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This article was published on October 3, 2011

Google offers free $1000 purchase protection with new Trusted Stores scheme

Google offers free $1000 purchase protection with new Trusted Stores scheme
Martin Bryant
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Martin Bryant

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Martin Bryant is founder of Big Revolution, where he helps tech companies refine their proposition and positioning, and develops high-qualit Martin Bryant is founder of Big Revolution, where he helps tech companies refine their proposition and positioning, and develops high-quality, compelling content for them. He previously served in several roles at TNW, including Editor-in-Chief. He left the company in April 2016 for pastures new.

Google has launched a new scheme to help consumers identify quality retailers. As the announcement explains, The Trusted Stores program awards a badge to e-commerce sites that “demonstrate a track record of on-time shipping and excellent customer service.”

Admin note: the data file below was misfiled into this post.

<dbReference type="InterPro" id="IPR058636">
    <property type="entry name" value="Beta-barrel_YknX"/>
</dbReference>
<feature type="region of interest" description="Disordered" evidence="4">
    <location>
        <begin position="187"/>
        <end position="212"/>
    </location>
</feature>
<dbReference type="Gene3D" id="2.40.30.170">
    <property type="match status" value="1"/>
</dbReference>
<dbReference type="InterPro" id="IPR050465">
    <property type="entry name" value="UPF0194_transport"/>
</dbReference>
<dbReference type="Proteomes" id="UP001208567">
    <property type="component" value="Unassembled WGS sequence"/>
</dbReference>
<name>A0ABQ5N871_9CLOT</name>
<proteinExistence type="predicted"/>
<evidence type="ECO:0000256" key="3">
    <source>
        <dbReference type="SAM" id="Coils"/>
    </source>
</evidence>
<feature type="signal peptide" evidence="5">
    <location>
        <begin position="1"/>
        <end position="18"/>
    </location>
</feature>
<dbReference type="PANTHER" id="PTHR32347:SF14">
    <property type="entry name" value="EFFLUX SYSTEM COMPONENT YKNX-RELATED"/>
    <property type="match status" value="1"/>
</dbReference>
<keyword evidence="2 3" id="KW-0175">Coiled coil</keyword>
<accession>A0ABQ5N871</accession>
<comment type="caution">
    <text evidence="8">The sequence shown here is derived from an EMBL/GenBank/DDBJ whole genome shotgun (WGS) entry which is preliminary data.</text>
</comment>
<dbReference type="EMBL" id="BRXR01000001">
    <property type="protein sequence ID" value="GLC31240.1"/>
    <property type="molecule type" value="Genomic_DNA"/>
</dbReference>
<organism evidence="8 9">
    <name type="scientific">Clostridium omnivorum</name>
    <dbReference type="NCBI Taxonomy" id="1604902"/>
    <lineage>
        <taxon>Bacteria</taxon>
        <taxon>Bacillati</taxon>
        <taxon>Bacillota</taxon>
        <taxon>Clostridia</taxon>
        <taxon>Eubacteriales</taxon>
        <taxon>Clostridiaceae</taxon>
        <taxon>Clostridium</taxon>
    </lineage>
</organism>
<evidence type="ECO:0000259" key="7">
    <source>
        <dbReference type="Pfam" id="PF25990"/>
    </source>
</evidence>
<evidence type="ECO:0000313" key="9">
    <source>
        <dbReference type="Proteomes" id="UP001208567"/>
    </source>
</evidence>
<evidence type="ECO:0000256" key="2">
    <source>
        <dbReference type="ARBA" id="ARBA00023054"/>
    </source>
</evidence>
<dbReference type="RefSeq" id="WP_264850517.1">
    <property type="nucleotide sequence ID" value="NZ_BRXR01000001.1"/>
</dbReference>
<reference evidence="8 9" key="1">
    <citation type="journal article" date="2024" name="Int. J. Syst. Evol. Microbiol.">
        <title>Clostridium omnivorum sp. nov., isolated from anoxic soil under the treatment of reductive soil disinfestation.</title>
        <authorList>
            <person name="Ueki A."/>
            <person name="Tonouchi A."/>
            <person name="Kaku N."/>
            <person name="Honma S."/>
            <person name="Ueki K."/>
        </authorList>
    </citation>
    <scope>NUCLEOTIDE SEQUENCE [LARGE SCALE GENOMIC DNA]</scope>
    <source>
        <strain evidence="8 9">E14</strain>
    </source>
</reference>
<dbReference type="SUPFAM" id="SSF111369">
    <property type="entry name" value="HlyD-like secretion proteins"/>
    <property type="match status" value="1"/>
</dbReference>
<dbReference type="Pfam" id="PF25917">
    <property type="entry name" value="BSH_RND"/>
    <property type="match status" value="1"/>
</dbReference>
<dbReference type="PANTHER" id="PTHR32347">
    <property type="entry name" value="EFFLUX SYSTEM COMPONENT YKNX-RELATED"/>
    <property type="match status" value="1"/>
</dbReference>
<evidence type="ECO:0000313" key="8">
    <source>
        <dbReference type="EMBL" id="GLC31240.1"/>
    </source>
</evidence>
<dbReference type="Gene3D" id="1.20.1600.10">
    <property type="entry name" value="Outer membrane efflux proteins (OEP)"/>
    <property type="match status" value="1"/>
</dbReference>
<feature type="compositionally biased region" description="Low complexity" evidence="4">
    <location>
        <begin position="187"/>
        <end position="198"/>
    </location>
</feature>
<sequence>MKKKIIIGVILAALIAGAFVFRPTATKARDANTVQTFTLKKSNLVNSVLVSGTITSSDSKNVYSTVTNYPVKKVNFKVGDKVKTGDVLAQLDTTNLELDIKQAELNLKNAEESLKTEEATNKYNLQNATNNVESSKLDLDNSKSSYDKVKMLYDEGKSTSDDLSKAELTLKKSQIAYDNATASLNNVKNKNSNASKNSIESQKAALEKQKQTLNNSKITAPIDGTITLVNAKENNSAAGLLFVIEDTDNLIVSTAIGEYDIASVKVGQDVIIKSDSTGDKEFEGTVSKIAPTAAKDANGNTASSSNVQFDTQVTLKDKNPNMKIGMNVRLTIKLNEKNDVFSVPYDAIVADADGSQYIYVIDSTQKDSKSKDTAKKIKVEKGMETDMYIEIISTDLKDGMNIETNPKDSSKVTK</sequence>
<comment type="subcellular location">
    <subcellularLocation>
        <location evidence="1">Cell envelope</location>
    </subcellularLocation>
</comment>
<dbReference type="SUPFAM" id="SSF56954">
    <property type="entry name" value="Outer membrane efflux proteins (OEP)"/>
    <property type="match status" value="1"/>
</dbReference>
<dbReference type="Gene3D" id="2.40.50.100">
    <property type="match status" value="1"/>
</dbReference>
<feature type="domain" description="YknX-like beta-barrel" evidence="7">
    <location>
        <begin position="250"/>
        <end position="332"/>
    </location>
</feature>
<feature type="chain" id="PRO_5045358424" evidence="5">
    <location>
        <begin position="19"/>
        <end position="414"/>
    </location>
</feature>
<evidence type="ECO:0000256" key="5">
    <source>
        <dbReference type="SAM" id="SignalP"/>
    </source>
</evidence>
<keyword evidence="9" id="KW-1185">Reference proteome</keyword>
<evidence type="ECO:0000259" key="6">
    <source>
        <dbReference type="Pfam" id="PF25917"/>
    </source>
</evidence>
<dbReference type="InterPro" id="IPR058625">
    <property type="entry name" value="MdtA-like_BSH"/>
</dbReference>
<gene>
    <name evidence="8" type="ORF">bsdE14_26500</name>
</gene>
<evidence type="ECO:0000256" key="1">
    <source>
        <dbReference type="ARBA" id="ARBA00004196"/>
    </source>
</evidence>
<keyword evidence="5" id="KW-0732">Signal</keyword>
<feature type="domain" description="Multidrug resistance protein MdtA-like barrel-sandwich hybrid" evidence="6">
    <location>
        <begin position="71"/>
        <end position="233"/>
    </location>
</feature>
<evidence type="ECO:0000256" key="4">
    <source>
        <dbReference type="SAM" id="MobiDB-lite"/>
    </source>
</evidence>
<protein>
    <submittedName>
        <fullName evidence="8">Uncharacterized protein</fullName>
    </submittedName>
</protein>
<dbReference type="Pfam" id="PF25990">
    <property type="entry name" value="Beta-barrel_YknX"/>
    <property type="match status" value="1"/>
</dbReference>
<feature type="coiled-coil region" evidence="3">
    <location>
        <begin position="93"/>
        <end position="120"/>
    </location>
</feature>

When users visit a Trusted Stores member, they can hover over a badge on the site to view metrics on its shipping and customer service performance. Google is offering optional, free purchase protection for up to $1000 for consumers using sites participating in the scheme.

If a problem crops up with the purchase, Google will work as a mediator between the two parties to resolve it. Then, if a problem arises with their purchase, they can request Google’s help, and Google will work with the merchant and customer to address the issue.

Retailers interested in taking part in the program will have to voluntarily share data about shipments with Google, while Google will collect customer service metrics when shoppers seek Google’s help with a problem. Google is launching today with a small number of sites including O.coWayfair,BabyAge.com, and Beach Audio.

Trusted Stores was announced today, although word leaked out back at the end of August when the video below seemingly accidentally went live on YouTube early. With Google getting deep into the location reviews game via Places, as well as retail through Offers and Google Wallet, it makes sense for the company to collect as much data as it can about online retail trends too, even at the expense of a $1000 per purchase gamble.